#12 (Part 2): Burmese Ohn No Khao Swè

Gin thoke made a pretty good start to a meal, but I wanted an entree with which to finish it.

The dish I ended up cooking, however, was actually something of a backup plan. I was originally going to make mohinga – Burmese catfish soup, which is the dish I saw described as “Myanmar’s national dish” more often than any other. (A fun fact I have learned while working on this project: I will almost always find at least two or three different foods that are called “[country]’s national dish” every week. There must be a few countries whose citizens have reached a clear consensus as to what their national dish is, but they seem to be outnumbered by the alternative. That said, mohinga got about as much of a consensus vote, at least based on my research, as any food I’ve read about thus far.) Mohinga interested me both because I haven’t made a freshwater fish dish for this project yet (and, for that matter, I’ve never actually cooked catfish before, although I like it) and because I was intrigued by the fact that, despite being something that definitely sounds like dinner to a Westerner, it’s actually a breakfast food in Myanmar. Plus, of course, it sounded pretty tasty. So that was the original plan, but before I actually bought my ingredients, I stumbled across a reference explaining that Burmese catfish don’t actually taste very much like North American catfish, and while they’re closer in taste to Vietnamese catfish (better known in the US as “swai”), that’s still not quite right either. Since I have no idea where I might find specifically Burmese catfish in the American Midwest, I opted instead for a chicken-based dish, since I’m fairly certain Burmese chickens don’t taste significantly different than North American chickens. (I still want to try mohinga someday, though!)

So, after scrapping my mohinga plans, I turned to ohn no khao swè, which I think translates as “coconut milk noodles.” (That would make sense insofar as the dish does contain both coconut milk and noodles, but all I’ve got to go on there is an attempt to plug the name as written in Burmese into Google Translate and add and remove spaces until I ended up with something that made sense, and “coconut milk noodles” seems a lot more likely than “global milk over noodles” or “draw milk around knocking over half,” which were the other options.) It would, however, probably be better described as something like “chicken, onion, and coconut curry with noodles.” Although the “curry” part might be a tiny bit misleading, since Burmese food is somewhat unique in Southeast Asia insofar as it typically isn’t particularly spicy. Ohn no khao swè isn’t completely without heat, but it’s definitely about as mild as anything called a “curry” gets. (That said, it’s apparently entirely authentic to add more red pepper flakes to one’s individual portion once it’s served, if desired, so it can definitely pretty easily be brought up from a “mild” to a “medium.”)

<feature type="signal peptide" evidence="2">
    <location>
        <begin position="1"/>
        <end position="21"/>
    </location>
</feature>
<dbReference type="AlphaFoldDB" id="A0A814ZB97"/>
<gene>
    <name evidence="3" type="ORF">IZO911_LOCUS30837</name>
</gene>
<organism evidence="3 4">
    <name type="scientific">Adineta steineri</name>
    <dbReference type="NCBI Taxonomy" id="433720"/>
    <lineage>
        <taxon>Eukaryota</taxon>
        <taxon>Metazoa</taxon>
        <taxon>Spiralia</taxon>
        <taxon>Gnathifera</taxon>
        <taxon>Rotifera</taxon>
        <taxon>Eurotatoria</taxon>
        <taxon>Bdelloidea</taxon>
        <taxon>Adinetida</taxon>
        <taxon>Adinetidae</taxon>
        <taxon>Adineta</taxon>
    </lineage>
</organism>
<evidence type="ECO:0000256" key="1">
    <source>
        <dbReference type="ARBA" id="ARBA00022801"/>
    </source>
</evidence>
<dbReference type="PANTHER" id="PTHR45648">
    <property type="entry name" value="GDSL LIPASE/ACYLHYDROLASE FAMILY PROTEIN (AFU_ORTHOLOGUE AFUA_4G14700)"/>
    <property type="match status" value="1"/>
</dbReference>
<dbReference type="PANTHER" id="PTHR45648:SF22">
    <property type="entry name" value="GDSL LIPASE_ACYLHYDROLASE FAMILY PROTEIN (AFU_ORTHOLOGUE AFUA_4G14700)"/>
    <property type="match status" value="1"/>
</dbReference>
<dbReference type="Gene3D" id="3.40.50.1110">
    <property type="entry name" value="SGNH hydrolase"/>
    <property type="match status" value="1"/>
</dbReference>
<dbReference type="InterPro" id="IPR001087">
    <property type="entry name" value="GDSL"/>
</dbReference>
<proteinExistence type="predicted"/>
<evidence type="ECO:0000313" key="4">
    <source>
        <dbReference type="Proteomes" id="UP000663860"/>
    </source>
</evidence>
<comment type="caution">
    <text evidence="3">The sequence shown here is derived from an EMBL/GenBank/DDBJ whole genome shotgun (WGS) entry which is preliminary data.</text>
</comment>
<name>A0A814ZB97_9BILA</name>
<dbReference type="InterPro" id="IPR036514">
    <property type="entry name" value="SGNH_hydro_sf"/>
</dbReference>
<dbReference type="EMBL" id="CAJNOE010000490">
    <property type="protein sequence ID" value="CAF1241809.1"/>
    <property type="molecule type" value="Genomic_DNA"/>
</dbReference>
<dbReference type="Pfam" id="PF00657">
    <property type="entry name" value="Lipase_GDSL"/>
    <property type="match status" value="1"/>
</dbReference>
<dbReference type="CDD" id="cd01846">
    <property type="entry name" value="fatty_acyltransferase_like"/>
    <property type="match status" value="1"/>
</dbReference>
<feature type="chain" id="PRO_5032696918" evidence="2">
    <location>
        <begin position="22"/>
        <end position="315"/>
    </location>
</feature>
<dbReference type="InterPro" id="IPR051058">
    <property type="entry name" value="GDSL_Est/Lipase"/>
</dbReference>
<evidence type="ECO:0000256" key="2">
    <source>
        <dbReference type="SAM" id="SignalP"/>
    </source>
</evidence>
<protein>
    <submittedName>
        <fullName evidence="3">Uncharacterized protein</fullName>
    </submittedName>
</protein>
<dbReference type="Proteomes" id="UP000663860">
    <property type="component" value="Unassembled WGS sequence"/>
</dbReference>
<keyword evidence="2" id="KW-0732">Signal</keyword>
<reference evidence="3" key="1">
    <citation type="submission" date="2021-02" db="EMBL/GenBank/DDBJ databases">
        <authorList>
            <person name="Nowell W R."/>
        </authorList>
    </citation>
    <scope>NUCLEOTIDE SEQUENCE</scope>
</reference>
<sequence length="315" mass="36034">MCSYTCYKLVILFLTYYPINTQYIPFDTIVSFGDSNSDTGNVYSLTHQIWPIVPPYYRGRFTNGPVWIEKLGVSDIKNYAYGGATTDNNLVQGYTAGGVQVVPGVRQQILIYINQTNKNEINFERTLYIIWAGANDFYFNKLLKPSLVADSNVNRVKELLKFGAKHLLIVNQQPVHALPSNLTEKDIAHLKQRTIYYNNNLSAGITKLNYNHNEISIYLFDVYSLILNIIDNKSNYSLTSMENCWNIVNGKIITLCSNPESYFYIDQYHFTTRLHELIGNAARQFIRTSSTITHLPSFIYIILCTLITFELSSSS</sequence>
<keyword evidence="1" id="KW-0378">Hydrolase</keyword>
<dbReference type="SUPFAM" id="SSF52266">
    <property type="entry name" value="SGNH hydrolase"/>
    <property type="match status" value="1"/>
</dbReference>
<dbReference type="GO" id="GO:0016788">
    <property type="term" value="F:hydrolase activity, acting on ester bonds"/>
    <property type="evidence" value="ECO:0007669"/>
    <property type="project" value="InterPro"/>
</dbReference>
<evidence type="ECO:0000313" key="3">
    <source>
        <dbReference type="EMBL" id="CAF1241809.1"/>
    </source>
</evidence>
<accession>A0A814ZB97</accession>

So, shall we get started?

THE PROCESS

ohn1
Here’s some chicken/ And not fish/ With which/ I made/ My second dish/ Burma-Food. (I used/ These rhymes/ In my last post/ (And rather well/ If I might boast)/ And if you’d hoped/ That I was done/ Too bad/ ‘Cause I’m/ Still having fun!/ Burma-Food.)

(I promise I’ll stop writing Burma-Shave poems for my captions someday. You know, someday when I’m no longer writing about Burmese food.)

Anyway, as you can see, this is another dish that involves an impressive quantity of oniony-garlicky-things. I seem to gravitate towards those, don’t I? (And also, as I said in a previous entry, I’m pretty convinced that the universal language of the world is onion. As well it should be!) And as is often the case with such foods, the first step involves sautéing and caramelizing. So, indeed, I began by dicing and sautéing one of those large white onions in a little peanut oil until it was nice and golden, and then removed that pan from the heat. While it cooled down a little, I diced my green onions and somewhere between a fourth and a third of that red onion, and did some more ginger-grating as well.

The next step is a little odd: we’re making onion smoothies! Well, sort of. I have one of those little “bullet” blenders, which worked well for this, but anything that’ll slice and dice and smash and smush will do the trick. Into one of the little bullet-cups went the diced green and red onion, minced garlic, grated ginger, and finally the sautéed white onion (with the oil from the pan, since having liquid in there helps things blend better).

ohn2
Garlic/ Onions/ Ginger too/ Soon will all/ Turn into goo/ Burma-Food.

Onto the blender-base it went. I had to pause and shake things up a few times (and add just a little water to help it blend more easily), but soon my cup o’ onions ‘n’ stuff had been converted into a cheerful-looking light green paste.

ohn3
Though it smells good/ And doesn’t stink, it/ Still seems as though/ You shouldn’t/ Drink it/ Burma-Food.

I set the paste aside for a moment while I sliced some chicken into small, thin pieces. (I used chicken breast, because, as I think I’ve mentioned before, I tend to prefer white meat to dark, but you could absolutely use either or both in this recipe.) Once the chicken was sliced up, it was time to wok and woll (as I would have said when I was four years old and couldn’t pronounce the letter “R,” or, apparently, as I would say when I’m in my thirties and prone to making extremely bad puns). I got out my wok, heated up some more peanut oil in it, and tossed the chicken in there to stir-fry. Once the chicken was half-cooked, I added in all that lovely green paste, the paprika, and 1/2 tsp of the red pepper flakes, and continued stir-frying until the chicken was fully cooked.

ohn4
Cook that chicken/ Cook it/ Well-a/ If you don’t want/ Salmonella/ Burma-Food.